When did that history take place? As early as the Han Dynasty (206 BCE- 220 CE, innovations like the compass, gunpowder and papermaking took place; The Song Dynasty (960-1279) created advancements like movable type printing were created; the Ming Dynasty (1368-1644) saw a great fleet and the Great Wall built; the Qing Dynasty (1644-1912) saw the first use of vaccines, improvement in agricultural tools and advance mathematical knowledge.
So what happened? These developments were overshadowed by an antiquated and fractured political system which isolated itself from the world and lost its control to the Western powers whose only achievement was the deployment of seagoing ships and advance weaponry. Japan, on the other hand, united the country during the Meiji Restoration in 1868.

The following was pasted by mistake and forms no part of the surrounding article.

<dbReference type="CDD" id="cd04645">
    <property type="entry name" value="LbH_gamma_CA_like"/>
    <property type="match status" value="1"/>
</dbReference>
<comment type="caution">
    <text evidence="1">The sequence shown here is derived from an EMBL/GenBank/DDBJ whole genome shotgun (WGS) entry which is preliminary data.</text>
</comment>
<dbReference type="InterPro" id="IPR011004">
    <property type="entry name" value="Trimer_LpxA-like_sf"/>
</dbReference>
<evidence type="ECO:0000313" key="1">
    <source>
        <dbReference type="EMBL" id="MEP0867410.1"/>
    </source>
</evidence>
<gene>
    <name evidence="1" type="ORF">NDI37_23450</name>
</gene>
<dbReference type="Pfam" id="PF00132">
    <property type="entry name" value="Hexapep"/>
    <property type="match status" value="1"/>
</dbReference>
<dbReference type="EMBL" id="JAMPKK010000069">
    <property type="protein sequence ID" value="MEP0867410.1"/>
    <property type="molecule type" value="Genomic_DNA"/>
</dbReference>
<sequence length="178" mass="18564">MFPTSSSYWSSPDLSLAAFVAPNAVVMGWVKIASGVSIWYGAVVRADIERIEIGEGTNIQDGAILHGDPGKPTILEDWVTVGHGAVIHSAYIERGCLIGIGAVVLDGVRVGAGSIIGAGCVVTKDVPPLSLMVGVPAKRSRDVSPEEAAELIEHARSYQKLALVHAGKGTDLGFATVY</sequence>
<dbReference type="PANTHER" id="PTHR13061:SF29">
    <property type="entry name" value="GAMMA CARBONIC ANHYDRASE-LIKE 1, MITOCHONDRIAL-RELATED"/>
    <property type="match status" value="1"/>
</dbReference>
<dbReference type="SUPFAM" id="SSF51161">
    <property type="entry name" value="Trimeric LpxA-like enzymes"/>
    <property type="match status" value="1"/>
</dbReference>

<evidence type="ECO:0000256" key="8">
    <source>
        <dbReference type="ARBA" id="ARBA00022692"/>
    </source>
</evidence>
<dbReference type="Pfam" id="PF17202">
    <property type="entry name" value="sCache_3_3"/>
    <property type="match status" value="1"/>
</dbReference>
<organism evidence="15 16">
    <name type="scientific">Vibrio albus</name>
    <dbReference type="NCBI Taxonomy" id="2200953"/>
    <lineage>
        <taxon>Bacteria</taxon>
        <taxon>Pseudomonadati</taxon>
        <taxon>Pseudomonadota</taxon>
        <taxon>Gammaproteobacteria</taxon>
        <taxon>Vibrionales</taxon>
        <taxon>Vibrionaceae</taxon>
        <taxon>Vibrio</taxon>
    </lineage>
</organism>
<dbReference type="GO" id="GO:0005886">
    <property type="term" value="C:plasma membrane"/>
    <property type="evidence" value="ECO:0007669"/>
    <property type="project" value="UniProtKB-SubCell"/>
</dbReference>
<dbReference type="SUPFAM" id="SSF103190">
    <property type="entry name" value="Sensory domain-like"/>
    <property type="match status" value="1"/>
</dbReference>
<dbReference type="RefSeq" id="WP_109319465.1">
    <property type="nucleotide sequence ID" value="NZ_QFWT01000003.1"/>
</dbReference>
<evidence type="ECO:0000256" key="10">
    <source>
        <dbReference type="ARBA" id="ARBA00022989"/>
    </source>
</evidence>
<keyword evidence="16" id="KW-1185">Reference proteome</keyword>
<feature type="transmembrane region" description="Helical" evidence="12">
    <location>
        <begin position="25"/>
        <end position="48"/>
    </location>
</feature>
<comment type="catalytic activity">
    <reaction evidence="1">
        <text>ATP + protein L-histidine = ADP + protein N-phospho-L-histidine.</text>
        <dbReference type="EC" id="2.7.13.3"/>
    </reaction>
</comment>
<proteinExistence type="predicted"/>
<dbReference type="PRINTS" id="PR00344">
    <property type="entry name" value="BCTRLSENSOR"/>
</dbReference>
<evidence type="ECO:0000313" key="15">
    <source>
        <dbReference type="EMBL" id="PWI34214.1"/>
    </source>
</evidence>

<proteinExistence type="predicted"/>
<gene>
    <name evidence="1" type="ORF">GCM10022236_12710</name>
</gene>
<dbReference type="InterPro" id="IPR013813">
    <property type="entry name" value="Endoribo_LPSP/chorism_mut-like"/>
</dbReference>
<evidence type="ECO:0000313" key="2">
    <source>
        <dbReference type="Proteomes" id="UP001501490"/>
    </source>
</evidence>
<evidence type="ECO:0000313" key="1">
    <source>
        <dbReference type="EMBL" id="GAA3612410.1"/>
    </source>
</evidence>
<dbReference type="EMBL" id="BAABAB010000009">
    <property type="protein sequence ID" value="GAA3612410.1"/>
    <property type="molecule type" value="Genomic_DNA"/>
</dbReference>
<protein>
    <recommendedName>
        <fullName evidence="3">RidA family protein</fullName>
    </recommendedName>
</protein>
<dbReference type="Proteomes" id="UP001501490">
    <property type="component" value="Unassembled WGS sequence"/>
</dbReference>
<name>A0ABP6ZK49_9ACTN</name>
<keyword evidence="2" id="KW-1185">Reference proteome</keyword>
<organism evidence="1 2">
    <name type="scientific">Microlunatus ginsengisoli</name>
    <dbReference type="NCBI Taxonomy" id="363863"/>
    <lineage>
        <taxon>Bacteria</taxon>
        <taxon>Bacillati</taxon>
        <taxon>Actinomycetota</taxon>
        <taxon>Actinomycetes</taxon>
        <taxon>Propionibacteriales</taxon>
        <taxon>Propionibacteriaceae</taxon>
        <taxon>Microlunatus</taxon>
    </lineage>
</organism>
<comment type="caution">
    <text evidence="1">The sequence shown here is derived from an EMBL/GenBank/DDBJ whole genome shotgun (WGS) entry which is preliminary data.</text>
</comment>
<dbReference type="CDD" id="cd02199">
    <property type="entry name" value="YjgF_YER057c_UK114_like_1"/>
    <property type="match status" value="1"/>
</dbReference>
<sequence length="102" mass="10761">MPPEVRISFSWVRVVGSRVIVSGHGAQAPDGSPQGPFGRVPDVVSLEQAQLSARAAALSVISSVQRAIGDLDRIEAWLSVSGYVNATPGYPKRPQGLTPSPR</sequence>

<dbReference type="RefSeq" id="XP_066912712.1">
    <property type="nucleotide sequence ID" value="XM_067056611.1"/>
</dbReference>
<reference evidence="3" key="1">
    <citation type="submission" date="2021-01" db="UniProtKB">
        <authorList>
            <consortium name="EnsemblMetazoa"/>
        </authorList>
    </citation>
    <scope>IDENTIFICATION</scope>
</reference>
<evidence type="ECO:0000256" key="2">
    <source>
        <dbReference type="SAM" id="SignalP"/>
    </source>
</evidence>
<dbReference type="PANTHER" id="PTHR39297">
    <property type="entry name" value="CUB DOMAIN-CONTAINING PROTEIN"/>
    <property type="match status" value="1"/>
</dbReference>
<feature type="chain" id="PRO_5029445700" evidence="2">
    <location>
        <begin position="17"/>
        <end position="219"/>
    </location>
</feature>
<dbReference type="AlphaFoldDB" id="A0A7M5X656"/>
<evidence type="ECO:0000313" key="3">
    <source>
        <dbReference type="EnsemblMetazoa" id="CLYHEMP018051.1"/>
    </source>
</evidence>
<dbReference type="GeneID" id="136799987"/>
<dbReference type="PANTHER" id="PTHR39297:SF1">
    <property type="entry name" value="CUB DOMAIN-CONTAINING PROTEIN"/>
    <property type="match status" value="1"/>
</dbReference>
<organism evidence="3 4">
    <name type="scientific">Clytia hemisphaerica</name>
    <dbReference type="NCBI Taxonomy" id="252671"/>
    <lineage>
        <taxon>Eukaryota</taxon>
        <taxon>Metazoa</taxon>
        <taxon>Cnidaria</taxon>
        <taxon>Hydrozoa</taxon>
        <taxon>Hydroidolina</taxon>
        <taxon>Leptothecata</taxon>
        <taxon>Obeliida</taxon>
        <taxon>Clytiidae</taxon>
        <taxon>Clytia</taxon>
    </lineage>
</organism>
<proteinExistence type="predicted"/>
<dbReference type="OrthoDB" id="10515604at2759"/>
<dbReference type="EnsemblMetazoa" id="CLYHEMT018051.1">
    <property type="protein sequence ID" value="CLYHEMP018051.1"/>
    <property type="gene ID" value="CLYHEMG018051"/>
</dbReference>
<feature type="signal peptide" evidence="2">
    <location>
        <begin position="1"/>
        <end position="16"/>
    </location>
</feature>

Then, Deng Xiao Ping, with all good intentions and rather than fall back on China’s unique tradition, encouraged people to be practical and do what worked for other countries. “The cat that catches mice is a good cat.” Too much, too fast. Many Chinese, who had been mired in poverty and anonymity, saw an opportunity to move out of their class, at least financially, quicker than ever. And it was easy, with the US and Europe as willing customers. So it was damn the torpedoes, full speed ahead and quality was crushed under the need for speed and greed.
So here we are, with Temu and Shein gaining huge international popularity through their seemingly endless pocketbooks and becoming the flagship of Cheap China. And thousands of factories (Probably including those that sell on Temu and Shein) suffering precipitous drops in business or profit or both.